The New York Jets can’t seem to get out of their own way—throwing interceptions, missing kicks, and dropping passes at the most inopportune times. During their most recent flop, they proved they can’t get out of other people’s way either.
I was watching the New York Jets/Miami Dolphins game on Sunday afternoon when Jets strength and conditioning coach Sal Alosi stuck out his knee and made contact with Miami Dolphins special teams player Nolan Carroll as Carroll raced down the sideline, a couple of yards out of bounds, in pursuit of the Jets’ punt returner. At first, I didn’t believe it was intentional, as the announcer was suggesting.
When the postgame quotes became available and it became clear it was in fact intentional, I was appalled. How could you not be? This is a coach, on the sideline, interfering in a very dangerous way with a participating player. Carroll was sent flying to the turf and appeared to be injured, but he was able to return to the game. It could have been a lot worse.
Should that part—the fact that it didn’t cause a serious injury—or Alosi’s sincere apology have factored into his punishment? It was announced on Monday afternoon that Alosi would be suspended for the remainder of the season without pay and fined $25,000. This was the punishment the Jets chose after consulting with the NFL; the league will not discipline him further.
After discovering it was not an accident, my initial reaction was: This guy has to be fired. Had the Jets chosen that course of action, I would have supported it 100 percent. But after further consideration I do think this penalty is adequately severe.
Alosi’s apology may have saved him his job. Nobody can judge someone else’s emotions with absolute certainty, but it sure seemed like Alosi regretted his actions, and he appeared to be a man willing to lose his job over this. “It’s an honor and a privilege to work and coach every day in the National Football League,” Alosi said at a press conference on Monday. Later, he added: “Whatever the disciplinary actions are, I am willing to accept them and move forward from there.”
Asked twice why he did it, he first responded with “I wasn’t thinking,” and later said, “You’re asking me to give you a logical explanation for an illogical act. I can’t explain it.” I chalk it up to temporary insanity, the kind that ended the career of Ohio State football coach Woody Hayes when he punched an opposing player in the throat after he had intercepted a pass near the Buckeyes’ sideline. Hayes’ actions were far worse in many ways, and he offered no apology after the game (or any time before his death in 1987).
Alosi did apologize and did show remorse, but perhaps none of that should have mattered too much. None of it changes what he did—it was inexcusable and despicable, even if it was an act of momentary madness rather than a malicious one. Alosi could have very easily been fired and he knew that. Instead he gets to return to his job when the season ends, which could come earlier than expected if the Jets keep playing this poorly. It sure seems like he is extremely grateful for that opportunity, which is to be expected but sadly isn’t always the case in similar situations.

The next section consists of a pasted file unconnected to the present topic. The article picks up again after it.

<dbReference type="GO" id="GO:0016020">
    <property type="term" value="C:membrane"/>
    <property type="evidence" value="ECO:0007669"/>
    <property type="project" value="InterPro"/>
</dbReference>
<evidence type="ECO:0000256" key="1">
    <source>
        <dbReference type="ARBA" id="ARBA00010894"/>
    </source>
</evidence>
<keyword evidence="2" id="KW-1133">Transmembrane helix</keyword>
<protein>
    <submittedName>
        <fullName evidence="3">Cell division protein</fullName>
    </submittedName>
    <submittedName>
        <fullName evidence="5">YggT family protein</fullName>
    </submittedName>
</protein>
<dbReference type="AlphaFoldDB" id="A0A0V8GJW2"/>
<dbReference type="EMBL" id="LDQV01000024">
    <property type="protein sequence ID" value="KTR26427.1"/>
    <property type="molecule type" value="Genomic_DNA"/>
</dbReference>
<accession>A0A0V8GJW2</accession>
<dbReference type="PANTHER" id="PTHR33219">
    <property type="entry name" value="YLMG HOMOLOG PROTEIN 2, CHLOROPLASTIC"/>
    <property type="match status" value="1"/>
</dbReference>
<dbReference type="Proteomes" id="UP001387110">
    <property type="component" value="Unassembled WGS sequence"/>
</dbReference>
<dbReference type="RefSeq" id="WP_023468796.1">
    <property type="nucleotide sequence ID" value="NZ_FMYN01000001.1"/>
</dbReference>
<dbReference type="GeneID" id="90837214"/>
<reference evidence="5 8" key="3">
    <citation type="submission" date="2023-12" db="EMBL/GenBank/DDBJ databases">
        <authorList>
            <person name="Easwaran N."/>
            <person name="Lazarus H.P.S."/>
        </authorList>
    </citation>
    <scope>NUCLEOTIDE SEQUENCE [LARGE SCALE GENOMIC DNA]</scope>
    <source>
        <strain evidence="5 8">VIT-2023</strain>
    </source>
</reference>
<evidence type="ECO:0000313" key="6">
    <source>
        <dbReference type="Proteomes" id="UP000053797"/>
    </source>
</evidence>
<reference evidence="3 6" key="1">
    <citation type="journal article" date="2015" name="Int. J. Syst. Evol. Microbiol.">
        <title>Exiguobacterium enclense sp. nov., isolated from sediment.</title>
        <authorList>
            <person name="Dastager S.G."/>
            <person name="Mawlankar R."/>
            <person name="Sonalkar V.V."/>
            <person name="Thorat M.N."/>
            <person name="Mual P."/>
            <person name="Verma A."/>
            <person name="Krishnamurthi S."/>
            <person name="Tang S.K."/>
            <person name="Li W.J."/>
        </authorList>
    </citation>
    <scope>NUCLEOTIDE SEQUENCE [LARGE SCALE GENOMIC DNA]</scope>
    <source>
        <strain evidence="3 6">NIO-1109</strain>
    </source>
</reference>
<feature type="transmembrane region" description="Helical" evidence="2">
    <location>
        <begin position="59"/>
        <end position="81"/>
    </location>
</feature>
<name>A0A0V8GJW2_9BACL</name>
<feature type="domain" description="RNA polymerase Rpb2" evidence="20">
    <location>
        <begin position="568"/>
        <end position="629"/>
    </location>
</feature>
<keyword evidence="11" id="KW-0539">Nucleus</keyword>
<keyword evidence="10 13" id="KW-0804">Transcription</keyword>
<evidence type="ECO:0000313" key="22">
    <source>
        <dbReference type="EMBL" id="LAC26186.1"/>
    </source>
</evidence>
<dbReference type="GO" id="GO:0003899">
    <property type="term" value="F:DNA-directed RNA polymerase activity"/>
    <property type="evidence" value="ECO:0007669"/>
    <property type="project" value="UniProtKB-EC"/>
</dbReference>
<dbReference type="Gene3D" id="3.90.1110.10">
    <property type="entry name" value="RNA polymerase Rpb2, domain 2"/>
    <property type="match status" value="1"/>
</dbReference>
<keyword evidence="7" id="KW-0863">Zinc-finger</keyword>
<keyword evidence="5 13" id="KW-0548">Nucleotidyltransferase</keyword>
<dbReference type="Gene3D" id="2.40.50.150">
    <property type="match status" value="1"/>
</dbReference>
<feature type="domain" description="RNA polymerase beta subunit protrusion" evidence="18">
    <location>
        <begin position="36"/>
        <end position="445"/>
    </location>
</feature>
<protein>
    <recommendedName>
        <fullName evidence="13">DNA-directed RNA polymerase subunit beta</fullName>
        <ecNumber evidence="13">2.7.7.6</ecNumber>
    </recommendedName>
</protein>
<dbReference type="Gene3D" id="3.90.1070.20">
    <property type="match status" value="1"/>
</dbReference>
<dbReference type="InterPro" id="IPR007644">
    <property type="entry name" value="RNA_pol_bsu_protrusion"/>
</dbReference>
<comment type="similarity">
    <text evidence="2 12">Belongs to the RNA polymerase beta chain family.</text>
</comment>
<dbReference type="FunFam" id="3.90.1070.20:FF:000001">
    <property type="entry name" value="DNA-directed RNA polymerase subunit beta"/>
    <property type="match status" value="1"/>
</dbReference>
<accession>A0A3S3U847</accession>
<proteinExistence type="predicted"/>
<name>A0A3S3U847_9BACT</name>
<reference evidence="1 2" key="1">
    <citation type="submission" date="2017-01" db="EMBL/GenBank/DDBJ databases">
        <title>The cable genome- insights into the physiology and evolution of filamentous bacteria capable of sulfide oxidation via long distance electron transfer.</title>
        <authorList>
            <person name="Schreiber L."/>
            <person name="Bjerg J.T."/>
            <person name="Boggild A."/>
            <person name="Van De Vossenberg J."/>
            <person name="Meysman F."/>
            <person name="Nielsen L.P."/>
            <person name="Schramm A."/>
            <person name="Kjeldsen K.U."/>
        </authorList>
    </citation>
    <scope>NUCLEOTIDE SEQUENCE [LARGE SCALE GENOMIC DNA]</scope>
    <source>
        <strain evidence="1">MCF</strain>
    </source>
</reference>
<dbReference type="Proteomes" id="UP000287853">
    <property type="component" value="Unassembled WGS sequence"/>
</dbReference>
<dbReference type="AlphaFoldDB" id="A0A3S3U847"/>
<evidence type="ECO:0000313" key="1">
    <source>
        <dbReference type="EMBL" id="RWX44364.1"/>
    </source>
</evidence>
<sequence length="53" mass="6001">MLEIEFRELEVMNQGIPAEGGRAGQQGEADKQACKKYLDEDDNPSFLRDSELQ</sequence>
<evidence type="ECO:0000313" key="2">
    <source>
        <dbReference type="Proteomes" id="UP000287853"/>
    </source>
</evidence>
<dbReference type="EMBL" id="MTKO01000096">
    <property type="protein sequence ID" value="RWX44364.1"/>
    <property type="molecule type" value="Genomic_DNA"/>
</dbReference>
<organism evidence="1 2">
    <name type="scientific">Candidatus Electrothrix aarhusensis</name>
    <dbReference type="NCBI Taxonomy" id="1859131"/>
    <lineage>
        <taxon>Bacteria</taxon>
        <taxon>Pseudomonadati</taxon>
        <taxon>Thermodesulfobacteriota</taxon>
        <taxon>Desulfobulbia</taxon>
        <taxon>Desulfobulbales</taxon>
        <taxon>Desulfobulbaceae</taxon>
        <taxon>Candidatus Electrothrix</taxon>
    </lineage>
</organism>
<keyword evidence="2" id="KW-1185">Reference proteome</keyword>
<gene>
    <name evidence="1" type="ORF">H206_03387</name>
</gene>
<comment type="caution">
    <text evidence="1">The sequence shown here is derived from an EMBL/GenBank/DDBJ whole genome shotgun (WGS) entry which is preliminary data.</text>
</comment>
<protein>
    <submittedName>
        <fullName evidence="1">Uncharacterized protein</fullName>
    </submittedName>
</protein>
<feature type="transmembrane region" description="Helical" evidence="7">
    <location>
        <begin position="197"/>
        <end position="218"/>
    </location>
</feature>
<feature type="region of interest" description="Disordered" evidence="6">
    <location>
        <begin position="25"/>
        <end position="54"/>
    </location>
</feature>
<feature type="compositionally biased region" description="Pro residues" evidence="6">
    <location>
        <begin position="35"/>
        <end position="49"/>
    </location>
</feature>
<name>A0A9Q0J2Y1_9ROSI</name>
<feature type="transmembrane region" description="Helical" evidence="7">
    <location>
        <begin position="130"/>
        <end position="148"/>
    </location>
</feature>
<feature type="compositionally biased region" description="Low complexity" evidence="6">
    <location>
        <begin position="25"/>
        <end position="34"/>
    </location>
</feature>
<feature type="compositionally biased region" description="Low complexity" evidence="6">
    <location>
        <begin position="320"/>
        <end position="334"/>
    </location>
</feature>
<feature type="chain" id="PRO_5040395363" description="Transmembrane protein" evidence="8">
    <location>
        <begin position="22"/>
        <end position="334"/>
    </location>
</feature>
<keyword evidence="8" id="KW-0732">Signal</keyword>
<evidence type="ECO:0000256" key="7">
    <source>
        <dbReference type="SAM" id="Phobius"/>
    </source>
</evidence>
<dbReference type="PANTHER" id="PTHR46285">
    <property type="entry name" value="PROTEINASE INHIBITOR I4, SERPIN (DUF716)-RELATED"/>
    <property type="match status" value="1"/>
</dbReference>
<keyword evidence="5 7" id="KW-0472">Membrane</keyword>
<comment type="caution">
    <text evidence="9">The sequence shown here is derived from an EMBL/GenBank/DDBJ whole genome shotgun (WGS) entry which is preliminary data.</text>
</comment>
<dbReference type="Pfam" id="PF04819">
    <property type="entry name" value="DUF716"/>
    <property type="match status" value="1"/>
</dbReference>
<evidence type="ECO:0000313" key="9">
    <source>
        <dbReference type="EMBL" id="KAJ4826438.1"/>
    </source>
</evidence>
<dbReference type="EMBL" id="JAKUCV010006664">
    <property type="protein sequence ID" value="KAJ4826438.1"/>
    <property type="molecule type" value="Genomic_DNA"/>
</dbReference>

The 33-year-old Alosi is in his fourth season as the Jets’ head strength and conditioning coach. He got his start in the NFL as an intern with the team in 2002 and earned a full-time position the following year. He played linebacker at Hofstra and led the team in tackles his senior season. This was one tackle he won’t forget.
UPDATE, 12/15/10: I cut this out of my original post and of course now it’s extremely relevant. This is from the first draft of my article:
After watching the replay a few more times, I found it curious that not only did Alosi stand his ground before eventually leaning forward, but the rest of the guys standing alongside him didn’t move a muscle. Was this a display of toughness? Did they decide ahead of time they’d stand together and whoever the player came closest to would stick out his leg?
Although my toughness is questionable, especially for professional football standards, I know I’d have a hard time not flinching in that situation and, if nothing else, wouldn’t want to put my knee in front of a world-class athlete running at full speed.
The reason this is relevant is because Alosi has now been suspended indefinitely after the Jets learned, through their continued investigation, that he instructed others to form a wall on the sideline. The rest of the coaching staff is claiming they knew nothing about this, and that Alosi acted alone.
This story is starting to remind me of my favorite television series, 24, in which it was often discovered that a bad guy initially believed to be working alone was in fact ordered by a government official, who in turn was ordered by the President of the United States! For film fans, Alosi appears to be the equivalent of the two soldiers in A Few Good Men, with special teams coach Mike Westhoff or even head coach Rex Ryan playing the role of Jack Nicholson’s character.
If that is what happened—and it’s not hard to argue that Alosi had little reason to take this upon himself—the Jets likely won’t be able to handle the truth. Isn’t that how it always seems to work, though? Find a fall guy who is low enough on the totem pole for outsiders to dismiss it as the senseless action of one foolish individual as opposed to proof that the organization has serious issues.
In the case of the Jets, the evidence is piling up in that case, too.